We’re here today with the latest entry in our ongoing series – The Perfect Fit. Last time we covered how your suit trousers should fit.

Luckily for those who like putting complete outfits together in a cinch, today we’re looking into how a dress shirt should fit.

Even if you don’t wear one every day, it pays to know how to wear one – and how a dress shirt should fit your body.

If you are in the habit of wearing a dress shirt daily, you could use a refresher on key men’s style essentials.

Coming from a guy who dresses casual day in and day out, it helps to get reacquainted with dressier style principles from time to time. Once you’ve got down the basics of how a dress shirt should fit, it’ll always be top of mind.

That same dress shirt can team up with a stylish V-neck sweater, a classic winter suit or a slim summer blazer with ease.

But’s let back up a few steps and make sure that your shirt’s not wearing you. On the contrary, we’ll help you achieve that hard-to-find perfect fit.

How Should My Dress Shirt Fit?

Look around any office and you’ll see varying examples of poor dress shirt fit:

  • Too baggy
  • Too loose through the arms
  • Too tight around the shoulders

We’re going for the sweet spot in terms of fit, though. Tailored, yes. But not skin-tight.

Oftentimes, shirts are too long or baggy through the middle. You should aim for a dress shirt that, when tucked in, doesn’t billow because of excess fabric. The same general rules of fit apply to dress shirts and sweaters.

Our man Dwight Schrute is not someone to emulate for how a dress shirt should fit.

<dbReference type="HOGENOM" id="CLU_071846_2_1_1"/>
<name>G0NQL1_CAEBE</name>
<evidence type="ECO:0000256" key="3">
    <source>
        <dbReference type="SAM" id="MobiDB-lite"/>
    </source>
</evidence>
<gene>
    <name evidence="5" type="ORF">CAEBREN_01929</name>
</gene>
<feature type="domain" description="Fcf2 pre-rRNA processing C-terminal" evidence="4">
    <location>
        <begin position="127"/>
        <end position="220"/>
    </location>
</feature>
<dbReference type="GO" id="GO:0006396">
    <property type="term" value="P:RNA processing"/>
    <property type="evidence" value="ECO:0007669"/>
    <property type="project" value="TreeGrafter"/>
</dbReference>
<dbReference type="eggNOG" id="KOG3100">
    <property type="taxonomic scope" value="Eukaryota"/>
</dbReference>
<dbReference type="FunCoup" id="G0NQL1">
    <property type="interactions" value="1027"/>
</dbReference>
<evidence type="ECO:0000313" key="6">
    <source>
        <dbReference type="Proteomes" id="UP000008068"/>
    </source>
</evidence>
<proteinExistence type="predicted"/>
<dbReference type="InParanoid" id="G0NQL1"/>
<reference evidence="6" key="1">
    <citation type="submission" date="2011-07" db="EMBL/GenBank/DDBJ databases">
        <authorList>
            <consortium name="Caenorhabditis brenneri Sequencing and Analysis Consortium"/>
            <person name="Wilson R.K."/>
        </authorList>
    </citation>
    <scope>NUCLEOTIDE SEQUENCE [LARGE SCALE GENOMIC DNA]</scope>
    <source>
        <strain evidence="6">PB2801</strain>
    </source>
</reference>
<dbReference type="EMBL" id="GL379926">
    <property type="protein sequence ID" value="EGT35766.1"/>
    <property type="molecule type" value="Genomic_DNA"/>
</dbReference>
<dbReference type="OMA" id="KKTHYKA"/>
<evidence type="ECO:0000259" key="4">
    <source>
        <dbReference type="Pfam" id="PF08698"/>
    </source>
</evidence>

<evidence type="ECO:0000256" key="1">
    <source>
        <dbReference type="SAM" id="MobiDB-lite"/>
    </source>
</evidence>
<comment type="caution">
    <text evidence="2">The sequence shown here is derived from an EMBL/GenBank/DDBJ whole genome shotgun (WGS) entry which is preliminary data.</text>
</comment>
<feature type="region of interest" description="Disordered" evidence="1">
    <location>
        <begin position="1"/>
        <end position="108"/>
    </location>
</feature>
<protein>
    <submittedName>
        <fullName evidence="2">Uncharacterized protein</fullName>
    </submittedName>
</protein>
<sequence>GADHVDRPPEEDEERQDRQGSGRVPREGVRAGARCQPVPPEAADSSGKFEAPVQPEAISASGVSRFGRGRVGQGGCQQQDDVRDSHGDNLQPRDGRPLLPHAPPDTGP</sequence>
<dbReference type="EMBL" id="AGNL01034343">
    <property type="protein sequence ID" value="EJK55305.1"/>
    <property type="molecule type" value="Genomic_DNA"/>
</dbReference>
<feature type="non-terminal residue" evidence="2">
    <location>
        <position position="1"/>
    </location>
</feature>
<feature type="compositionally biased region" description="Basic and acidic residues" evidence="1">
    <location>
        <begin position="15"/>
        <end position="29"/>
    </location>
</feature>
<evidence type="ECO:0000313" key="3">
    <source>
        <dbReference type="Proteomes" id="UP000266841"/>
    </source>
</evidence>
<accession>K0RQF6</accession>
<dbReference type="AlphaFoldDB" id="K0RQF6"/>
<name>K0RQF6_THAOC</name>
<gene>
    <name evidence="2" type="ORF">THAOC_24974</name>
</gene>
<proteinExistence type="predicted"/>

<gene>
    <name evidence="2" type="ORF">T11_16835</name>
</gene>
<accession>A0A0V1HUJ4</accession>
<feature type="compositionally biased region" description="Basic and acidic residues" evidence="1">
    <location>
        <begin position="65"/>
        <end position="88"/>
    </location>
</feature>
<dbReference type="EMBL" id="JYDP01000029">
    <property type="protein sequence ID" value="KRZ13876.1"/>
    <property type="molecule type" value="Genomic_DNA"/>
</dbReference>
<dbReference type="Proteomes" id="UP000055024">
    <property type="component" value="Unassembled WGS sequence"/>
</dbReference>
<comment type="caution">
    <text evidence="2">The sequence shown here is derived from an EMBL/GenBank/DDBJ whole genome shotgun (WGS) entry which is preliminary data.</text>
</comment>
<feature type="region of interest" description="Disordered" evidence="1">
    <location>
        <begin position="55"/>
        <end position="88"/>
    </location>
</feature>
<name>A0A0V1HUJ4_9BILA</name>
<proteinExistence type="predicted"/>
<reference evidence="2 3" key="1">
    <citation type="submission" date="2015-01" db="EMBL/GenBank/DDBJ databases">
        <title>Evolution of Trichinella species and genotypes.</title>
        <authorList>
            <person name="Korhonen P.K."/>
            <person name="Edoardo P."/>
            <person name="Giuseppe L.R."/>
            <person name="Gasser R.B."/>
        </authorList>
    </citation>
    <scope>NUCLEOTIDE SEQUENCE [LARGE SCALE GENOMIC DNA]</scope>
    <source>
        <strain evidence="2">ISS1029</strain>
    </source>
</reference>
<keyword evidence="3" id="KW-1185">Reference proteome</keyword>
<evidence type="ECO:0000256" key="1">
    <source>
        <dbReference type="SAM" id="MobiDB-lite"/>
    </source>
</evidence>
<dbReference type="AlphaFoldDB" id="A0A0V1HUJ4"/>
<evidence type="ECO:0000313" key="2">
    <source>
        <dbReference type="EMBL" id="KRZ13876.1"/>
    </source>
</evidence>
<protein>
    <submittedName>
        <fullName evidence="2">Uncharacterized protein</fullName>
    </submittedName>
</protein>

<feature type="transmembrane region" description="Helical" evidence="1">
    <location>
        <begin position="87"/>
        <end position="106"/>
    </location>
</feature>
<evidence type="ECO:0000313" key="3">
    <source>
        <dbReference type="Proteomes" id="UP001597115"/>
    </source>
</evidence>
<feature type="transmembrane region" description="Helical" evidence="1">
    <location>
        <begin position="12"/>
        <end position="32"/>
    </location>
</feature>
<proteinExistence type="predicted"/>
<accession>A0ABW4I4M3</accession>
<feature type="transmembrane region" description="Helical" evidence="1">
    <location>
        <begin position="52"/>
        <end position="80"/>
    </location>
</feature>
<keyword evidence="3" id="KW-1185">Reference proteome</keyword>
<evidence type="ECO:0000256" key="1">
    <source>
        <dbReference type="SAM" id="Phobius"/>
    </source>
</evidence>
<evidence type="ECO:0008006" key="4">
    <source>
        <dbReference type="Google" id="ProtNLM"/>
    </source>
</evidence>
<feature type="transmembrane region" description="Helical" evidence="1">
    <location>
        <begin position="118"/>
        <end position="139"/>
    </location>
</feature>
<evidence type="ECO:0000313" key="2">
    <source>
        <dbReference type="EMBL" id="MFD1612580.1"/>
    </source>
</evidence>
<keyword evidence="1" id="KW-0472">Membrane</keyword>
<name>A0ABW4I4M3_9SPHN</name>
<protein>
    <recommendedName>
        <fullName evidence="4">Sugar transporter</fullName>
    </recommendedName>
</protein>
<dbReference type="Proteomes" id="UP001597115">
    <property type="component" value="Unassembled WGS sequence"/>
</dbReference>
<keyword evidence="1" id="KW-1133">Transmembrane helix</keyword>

Dialing in the fit through the chest is crucial. This helps ensure the rest of your shirt has clean lines.

A higher armhole prevents excess fabric on the top half of your body. Again, we’re going for tailored, not tight.

Through the arms, you want a dress shirt that skims but doesn’t cling. A fit that’s as tight as a T-shirt around your upper arm won’t do.

Aim for a happy medium – take, for instance, actor Eddie Redmayne. Although he’s wearing his crisp white shirt in casual fashion, it’s trim through the sleeves and waist, avoiding excess fabric throughout.

The Perfect Fit: Dress Shirts

Finding the perfect fit for your dress shirts might take some experimentation. If you hit the gym a lot, a size Small shirt in a slim fit from a retailer like Bonobos will fit you differently than, say, a menswear writer like myself.

That’s why knowing your measurements is so important. You’re going to want to know both your neck (circumference) and sleeve (length) measurements when shopping.

Big-name, trusted brands like J. Crew offer dress shirts in sizes Small through Extra Large. Sizing charts come in handy. And never rule out trying on a shirt or two – or three.

There are other methods that aim to be error-proof. For instance, custom shirt-makers Black Lapel can match the fit of your dress shirt to the precise measurements you give them.

More on that later. For now…

Think Of It This Way:

  • Minimize excess fabric through the waist and sleeves
  • A higher armhole creates clean lines
  • Don’t go too tight or too baggy

What To Avoid

When shopping for dress shirts and trying to find that elusive perfect fit, beware this trap:

Current fashion trends generally dictate that tighter is better. But a dress shirt that’s too tight becomes nearly unwearable.

There’s a difference between a skin-tight fit and a tailored fit. Daniel Craig gets it mostly right, even if his shirt’s a little rumpled.

The Perfect Fit: Dress Shirts

You might argue, “If I’m wearing a jacket, why does it matter how my dress shirt fits?”

A well-fitting dress shirt opens up versatility. It should fit so well that you you can wear it sans jacket, sleeves rolled up, ready for business ( like the impeccably tailored Hugh Jackman).

The Perfect Fit: Dress Shirts

Don’t make the mistake of thinking a jacket can hide all your style sins, either. Instead, let’s nail that perfect fit.

It’s all too easy to go hog-wild and buy up handfuls of dress shirts on the cheap in an effort to find a great fit. Retailers who specialize in “fast fashion” should be avoided.

These brands make their clothing on the cheap, using lower-quality fabrics. That results in dress shirts that don’t fit, wash, or wear well.